Real Name: Bragi

Identity/Class: Asgardian god

Occupation: God of Poetry

Group Membership: Asgardian gods (Aegir, Balder, Frigga, Idunn, Loki, Odin, others)

Affiliations: Aegir, Balder the Brave, Frigga, Idunn, mermaidens, Odin, Lady Sif, the Warriors Three (Fandral, Hogun, Volstagg)

Enemies: Dwarves, Grey Gargoyle (Paul Duval), Loki (Loki Laufeyson), mountain giants

Known Relatives: Idunn (wife), Odin (father), Gunnlod (presumed mother), Balder, Hermod, Heimdall, Hoder, Thor, Vidar (half-brothers), Loki, Roger "Red" Norvell (adopted brothers), Bor (grandfather, deceased), Bestia (grandmother, deceased), Ve, Vili (uncles, deceased), Buri (paternal great-grandfather, deceased), Bolthorn (maternal great-grandmother, deceased), Iwaldi (father-in-law), Freya (mother-in-law), Frey (brother-in-law), Njord (grandfather-in-law), Gaea (grandmother-in-law), Nertha (great aunt-in-law), Frey (uncle-in-law), Hnossa (half-sister-in-law), Nanna, Syn, Sjofn, Sigyn, Solveig, Lofn, Var, Snotra (sisters-in-law)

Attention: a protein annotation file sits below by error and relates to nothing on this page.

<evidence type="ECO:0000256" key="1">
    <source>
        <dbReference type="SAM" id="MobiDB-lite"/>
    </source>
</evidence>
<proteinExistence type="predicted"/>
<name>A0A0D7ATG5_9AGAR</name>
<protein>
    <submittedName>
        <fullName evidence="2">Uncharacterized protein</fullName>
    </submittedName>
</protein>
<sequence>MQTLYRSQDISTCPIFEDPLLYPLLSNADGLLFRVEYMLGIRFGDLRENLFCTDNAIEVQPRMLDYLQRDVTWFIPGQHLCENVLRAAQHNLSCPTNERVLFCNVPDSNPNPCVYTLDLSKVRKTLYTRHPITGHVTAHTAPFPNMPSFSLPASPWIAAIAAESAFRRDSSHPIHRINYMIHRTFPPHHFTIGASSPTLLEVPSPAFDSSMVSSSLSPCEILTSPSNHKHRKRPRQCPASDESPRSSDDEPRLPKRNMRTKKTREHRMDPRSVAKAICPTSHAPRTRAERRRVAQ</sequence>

Aliases: Bard of the Aesir, the God of Poetry, Master of Poets; "Gentle Bragi" (nickname from Odin), "Man" (nickname from Fandral)

Base of Operations: Asgard

First Appearance: Marvel Fanfare I#13 (March, 1984)

Powers/Abilities: Bragi had the ability to shapeshift, at least into the form of an eagle if not other forms, and presumably had the same superhuman physical attributes and longevity that all Asgardians possess. He was also very knowledgeable in several millennia's worth of Asgardian songs, verses and poetry, and was quite capable of writing his own music. When performing, Bragi either sung or used his preferred instrument, a harp.

Height: 6'1" (by approximation)